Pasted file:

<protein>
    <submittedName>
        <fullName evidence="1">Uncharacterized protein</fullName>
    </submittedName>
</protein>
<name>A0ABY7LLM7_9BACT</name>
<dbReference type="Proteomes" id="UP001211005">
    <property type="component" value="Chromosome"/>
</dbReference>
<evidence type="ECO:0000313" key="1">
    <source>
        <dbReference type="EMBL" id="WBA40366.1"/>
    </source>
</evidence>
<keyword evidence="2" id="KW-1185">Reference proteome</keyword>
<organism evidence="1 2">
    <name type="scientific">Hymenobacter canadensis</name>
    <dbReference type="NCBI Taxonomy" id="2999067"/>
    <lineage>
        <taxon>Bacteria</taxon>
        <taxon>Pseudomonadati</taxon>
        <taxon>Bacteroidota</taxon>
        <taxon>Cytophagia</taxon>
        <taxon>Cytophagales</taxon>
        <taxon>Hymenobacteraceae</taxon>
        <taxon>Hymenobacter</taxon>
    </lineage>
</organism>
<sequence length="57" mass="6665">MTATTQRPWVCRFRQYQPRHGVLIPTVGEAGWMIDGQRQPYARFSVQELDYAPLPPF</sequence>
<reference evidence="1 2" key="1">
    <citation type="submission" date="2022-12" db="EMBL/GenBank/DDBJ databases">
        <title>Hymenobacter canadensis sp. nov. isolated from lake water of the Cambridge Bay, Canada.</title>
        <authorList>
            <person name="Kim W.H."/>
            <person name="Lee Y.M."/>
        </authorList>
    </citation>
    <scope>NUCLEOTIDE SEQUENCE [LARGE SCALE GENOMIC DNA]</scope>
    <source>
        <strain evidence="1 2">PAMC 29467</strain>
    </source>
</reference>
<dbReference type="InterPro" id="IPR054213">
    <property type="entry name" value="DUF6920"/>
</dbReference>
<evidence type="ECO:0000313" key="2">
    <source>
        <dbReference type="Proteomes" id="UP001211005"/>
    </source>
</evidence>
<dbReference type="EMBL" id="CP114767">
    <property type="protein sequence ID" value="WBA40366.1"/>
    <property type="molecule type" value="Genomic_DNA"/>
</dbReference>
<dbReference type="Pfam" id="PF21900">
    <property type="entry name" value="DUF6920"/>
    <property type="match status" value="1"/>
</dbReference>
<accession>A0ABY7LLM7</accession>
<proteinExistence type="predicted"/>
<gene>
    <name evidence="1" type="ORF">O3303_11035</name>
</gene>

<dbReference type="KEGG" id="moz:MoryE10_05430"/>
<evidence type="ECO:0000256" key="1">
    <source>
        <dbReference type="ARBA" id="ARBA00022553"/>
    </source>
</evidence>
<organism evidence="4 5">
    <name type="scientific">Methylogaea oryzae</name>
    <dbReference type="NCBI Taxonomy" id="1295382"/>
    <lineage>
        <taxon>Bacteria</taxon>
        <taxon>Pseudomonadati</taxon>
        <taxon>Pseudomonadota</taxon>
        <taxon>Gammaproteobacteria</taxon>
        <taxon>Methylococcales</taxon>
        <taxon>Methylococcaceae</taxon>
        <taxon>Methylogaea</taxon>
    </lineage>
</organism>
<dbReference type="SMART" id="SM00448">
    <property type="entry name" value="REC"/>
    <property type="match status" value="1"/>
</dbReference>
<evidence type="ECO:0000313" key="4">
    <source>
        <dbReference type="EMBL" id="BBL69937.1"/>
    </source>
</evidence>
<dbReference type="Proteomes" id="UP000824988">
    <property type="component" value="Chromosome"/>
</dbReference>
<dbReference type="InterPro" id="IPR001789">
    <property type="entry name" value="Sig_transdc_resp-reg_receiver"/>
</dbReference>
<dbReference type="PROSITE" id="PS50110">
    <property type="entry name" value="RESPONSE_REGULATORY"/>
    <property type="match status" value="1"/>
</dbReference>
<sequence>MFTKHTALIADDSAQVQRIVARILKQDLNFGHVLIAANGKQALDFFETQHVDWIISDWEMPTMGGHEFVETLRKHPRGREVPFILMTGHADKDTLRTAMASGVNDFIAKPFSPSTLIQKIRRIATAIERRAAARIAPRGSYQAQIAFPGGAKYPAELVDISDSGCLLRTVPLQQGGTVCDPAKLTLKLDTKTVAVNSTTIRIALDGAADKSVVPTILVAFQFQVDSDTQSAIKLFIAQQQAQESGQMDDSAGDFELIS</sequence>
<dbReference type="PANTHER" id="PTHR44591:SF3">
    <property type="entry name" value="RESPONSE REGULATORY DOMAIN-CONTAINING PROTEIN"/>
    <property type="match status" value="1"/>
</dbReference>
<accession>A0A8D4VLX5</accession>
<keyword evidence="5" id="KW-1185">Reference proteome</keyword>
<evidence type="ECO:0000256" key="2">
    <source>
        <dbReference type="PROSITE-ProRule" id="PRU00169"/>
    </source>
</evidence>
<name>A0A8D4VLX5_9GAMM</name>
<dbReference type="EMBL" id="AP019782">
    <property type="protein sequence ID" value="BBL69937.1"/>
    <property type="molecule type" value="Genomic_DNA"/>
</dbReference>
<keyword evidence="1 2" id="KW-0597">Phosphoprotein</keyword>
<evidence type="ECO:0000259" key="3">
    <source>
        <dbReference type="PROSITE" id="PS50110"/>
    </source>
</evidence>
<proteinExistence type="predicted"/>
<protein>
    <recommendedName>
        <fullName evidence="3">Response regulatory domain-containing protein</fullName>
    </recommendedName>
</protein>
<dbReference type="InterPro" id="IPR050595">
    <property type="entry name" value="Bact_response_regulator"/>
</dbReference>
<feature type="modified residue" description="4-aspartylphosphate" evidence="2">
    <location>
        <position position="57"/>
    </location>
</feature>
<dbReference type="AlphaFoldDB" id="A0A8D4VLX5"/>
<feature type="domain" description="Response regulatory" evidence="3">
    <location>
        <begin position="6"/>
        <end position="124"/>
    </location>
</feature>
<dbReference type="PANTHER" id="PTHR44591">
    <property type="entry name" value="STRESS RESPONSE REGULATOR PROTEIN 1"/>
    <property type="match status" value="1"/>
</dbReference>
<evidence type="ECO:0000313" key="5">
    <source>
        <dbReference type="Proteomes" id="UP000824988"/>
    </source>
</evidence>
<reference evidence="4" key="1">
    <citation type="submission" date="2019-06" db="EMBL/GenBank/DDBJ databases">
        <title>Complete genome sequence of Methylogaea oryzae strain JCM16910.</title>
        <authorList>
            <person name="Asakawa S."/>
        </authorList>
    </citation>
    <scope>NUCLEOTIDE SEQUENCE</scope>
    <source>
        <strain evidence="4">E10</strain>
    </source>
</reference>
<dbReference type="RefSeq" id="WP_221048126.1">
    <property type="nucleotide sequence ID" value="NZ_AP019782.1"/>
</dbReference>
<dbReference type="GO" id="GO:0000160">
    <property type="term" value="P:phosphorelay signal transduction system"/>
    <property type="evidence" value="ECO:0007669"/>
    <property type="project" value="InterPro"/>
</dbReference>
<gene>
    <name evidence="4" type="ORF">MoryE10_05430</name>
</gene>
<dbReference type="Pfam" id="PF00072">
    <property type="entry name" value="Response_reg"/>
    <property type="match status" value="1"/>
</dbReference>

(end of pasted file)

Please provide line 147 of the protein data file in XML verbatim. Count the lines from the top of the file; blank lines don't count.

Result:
    <property type="entry name" value="STRESS RESPONSE REGULATOR PROTEIN 1"/>